Note:  Do not rely on this information. It is very old.

County Courts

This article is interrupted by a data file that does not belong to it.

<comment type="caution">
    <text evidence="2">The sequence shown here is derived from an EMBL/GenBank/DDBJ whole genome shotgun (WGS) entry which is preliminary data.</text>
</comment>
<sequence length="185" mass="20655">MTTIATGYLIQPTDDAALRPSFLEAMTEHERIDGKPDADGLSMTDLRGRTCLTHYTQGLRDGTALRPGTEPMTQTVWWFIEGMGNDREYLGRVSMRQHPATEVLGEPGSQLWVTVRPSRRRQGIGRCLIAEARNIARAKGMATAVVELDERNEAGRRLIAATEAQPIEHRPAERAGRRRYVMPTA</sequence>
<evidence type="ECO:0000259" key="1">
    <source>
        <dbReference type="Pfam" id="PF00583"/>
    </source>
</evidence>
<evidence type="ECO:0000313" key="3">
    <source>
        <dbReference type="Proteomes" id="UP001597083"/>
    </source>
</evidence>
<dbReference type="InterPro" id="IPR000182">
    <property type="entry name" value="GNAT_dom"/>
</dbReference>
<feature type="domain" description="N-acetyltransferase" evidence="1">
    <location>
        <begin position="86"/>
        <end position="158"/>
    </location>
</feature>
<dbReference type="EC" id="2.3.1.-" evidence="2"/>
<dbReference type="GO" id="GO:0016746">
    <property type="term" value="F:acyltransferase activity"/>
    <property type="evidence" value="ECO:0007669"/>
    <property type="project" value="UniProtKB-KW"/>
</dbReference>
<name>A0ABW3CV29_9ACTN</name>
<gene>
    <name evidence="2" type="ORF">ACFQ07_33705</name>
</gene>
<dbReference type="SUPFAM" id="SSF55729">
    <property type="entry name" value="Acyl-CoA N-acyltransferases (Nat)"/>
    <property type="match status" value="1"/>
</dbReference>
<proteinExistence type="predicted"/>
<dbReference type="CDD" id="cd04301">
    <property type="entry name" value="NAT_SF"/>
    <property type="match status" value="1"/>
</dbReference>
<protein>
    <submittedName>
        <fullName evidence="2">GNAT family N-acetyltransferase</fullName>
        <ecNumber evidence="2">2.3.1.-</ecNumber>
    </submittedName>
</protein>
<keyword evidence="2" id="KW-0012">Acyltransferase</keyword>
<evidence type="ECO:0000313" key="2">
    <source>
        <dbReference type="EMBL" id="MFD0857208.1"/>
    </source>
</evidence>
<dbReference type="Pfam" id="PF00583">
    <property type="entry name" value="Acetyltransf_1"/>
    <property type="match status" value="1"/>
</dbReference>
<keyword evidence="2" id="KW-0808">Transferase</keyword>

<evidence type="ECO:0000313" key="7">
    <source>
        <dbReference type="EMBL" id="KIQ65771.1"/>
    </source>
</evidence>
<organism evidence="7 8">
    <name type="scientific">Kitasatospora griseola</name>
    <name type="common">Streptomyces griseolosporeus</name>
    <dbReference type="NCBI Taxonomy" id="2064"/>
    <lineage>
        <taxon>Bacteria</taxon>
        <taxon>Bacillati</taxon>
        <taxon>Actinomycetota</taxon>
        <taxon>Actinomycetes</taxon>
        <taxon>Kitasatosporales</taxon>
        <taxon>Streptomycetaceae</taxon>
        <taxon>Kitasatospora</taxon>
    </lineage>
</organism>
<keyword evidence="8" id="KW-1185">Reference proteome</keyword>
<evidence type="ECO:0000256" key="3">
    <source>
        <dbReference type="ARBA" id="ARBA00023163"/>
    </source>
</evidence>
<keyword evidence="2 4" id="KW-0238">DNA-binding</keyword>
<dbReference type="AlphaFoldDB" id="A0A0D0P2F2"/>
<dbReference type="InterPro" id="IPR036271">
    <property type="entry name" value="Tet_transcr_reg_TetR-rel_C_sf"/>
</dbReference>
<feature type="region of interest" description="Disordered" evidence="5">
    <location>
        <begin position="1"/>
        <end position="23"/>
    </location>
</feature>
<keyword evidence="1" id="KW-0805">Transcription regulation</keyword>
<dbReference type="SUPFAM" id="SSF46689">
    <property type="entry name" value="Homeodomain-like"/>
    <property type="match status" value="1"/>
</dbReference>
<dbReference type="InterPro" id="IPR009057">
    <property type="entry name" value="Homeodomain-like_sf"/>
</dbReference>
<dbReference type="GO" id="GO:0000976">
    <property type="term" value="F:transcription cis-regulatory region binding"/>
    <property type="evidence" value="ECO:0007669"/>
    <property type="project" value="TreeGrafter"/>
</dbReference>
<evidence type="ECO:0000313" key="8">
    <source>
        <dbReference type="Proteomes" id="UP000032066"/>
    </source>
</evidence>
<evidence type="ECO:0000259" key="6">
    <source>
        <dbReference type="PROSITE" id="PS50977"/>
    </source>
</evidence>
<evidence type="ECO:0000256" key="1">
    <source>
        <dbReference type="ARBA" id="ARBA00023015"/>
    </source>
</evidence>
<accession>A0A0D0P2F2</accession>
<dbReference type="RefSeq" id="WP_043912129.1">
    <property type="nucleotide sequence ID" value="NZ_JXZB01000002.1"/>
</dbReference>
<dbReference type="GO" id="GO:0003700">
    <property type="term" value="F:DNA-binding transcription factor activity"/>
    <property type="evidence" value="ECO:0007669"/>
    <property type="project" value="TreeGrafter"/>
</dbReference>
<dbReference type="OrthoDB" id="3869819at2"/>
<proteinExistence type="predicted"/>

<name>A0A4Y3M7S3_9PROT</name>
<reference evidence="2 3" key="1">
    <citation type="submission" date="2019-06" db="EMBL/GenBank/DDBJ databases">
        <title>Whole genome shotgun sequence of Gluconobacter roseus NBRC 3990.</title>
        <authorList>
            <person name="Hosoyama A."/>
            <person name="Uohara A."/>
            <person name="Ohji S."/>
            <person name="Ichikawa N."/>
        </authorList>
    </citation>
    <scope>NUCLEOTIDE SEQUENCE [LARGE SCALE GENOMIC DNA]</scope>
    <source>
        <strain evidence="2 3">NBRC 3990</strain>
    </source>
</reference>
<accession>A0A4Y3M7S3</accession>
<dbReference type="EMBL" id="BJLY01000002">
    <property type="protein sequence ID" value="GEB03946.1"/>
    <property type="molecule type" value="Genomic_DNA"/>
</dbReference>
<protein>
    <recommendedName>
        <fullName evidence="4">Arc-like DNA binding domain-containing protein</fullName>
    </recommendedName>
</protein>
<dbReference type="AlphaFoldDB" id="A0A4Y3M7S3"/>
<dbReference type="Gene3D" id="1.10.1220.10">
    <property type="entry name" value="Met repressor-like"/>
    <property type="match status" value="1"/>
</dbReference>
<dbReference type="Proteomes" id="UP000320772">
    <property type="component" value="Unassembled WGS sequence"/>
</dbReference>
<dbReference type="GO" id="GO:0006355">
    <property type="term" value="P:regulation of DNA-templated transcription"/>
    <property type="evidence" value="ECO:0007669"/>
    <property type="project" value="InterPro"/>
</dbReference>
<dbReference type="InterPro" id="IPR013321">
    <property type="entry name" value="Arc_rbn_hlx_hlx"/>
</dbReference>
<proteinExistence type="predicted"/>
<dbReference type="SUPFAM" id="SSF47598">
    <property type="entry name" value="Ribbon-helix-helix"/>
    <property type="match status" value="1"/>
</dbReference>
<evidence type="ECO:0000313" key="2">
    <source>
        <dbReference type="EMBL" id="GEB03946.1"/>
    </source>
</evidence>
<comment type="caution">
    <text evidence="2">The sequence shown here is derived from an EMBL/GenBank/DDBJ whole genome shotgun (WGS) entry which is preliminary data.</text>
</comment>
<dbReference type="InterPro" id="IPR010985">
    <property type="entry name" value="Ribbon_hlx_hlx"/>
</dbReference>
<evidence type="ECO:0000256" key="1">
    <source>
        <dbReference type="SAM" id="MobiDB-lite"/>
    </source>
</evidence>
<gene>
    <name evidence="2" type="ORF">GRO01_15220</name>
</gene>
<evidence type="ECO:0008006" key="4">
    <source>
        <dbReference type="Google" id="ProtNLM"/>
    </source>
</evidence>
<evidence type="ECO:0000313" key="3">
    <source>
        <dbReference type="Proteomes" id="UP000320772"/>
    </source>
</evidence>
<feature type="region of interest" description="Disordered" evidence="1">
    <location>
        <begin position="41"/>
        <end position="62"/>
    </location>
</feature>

County Courts, inferior tribunals for the administration of justice in civil claims. Established in England in 1846 by the Act known as the original "County Courts Act," the main provisions of which are now (under the above and amending statutes) as follows: - The area of the jurisdiction of each court is as fixed by Order in Council from time to time. The judges, who are appointed by the Lord Chancellor, and may not exceed sixty in number, must be barristers of at least seven years' standing, who must not practise at the bar, or act as arbitrators for any remuneration to themselves, and when permanently infirm and desirous of resigning, may receive pensions. The subject matter of the jurisdiction are all personal claims where not more than £50 is claimed, except libel, slander, seduction, or breach of promise of marriage, ejectment (where either the value of the lands or the rent exceeds £50 a year), and actions in which the title to any corporeal or incorporeal hereditaments, or to any toll, fair, market, or franchise, shall come in question. Also all actions by creditors or legatees of a deceased person or for execution of trusts, or for redemption of a mortgage, or for specific performance of an agreement for sale or lease of property, or under the Trustee Relief Acts or Trustee Acts, or relating to the maintenance of infants or for the dissolution of partnership, or for relief against fraud or mistake, provided that in each of these actions the subject-matter does not exceed in value the sum of £500. Also, by agreement of both parties, all actions assigned to the Queen's Bench Division of the High Courts. Actions of contract in the High Court, where not more than £100 is claimed, may be remitted to the County Court by a judge of the High Court for trial. The judge in the County Court is the sole judge of all questions, both of fact and law, but where the amount in dispute exceeds £5, or the action is of an equitable nature, either party may require a jury which consists of five persons. An appeal is allowed in cases where more than £20 is in dispute. If less than that, then only if the judge thinks such appeal "reasonable and proper." A considerable bankruptcy jurisdiction has of late years been conferred on the County Courts.